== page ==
The conventional wisdom for foreign food retailers entering China is to cater to local taste. But at Starbucks, the push to make China its second biggest market centers more on local demand for space.
As part of its effort to accelerate store openings in China, the coffee giant will open its 1,000th store this year. It also just opened a swankier two-story store (pictured above) across the street from the one it closed in June, styled as a “coffee tribute” store.
What does that mean? People in China drink two cups of coffee a year on average and don’t like the bitterness (paywall). So Starbucks has focused its attention on selling more of its pricey, localized products—like bacon-gouda sandwiches and red bean frappuccinos—to a wider catch of customers.
The trick to luring those customers, Starbucks has found, is offering a cushy place for casual hobnobbing, as Beijing-based blog thebeijinger.com points out.
“Starbucks invented the ‘third place in China,’ the default place to go to socialize and conduct business that was neither home nor office,” David Wolf, an expert in business in China, told thebeijinger.com. “Chinese in companies commonly refer to Starbucks as the ‘public conference room.'”
In Beijing, as in most Chinese cities, there’s a yawning gap between fast food and fancier sit-down restaurants, with little in the way of casual but upscale cafes like Starbucks. That makes Starbucks the default place for casual professional meetings, like job interviews, and social encounters, like dates.
Playing into this theme, Starbucks has opened more expansive stores in China that total 3,800 square feet (353 square meters); in the US, stores run around 1,700 to 2,700 square feet. The spaces are usually outfitted more like hotel lounges with plush seats, rather than watering holes with boney wood stools, as is often the case in Western Starbucks.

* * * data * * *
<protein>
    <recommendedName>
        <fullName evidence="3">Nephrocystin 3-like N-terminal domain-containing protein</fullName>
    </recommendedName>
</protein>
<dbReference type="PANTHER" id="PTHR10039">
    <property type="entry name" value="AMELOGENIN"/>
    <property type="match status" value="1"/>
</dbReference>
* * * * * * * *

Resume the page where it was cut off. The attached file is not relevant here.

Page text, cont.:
Chinese wanderers dig the vibe, which hopefully leads them to stick around, and buy more products. As David Wolf noted to thebeijinger.com, the spaces function as a “public living room,” and 90% of Starbucks patrons in China drink or eat their purchases on-premise.
But converting aimless squatters into paying customers is a costly endeavor. In the China/Asia Pacific category, Starbucks’s expenses like rent, coffee beans and other overhead added up to 50% of revenue in Q3, compared with 39% in the US. Labor costs are a worry, too, says Jack Russo, an analyst at Edward Jones. “The cost of doing business in China whether it is rents or labor inflation is likely higher than what we see in other slower-growth countries,” he tells Quartz. Many new Starbucks have opened in smaller cities where costs are slightly lower.
Since the coffee itself is less enticing, Starbucks will have to keep shelling out on velveteen couches to lure more yuppies-in-waiting. “No single Q3 metric exemplifies the success of our strategy more than our 7% increase in global traffic,” said the company in its last yearnings call. In China/Asia Pacific, traffic was twice what it was in Q3, driving a 29% increase in revenue for the region, hitting $234 million.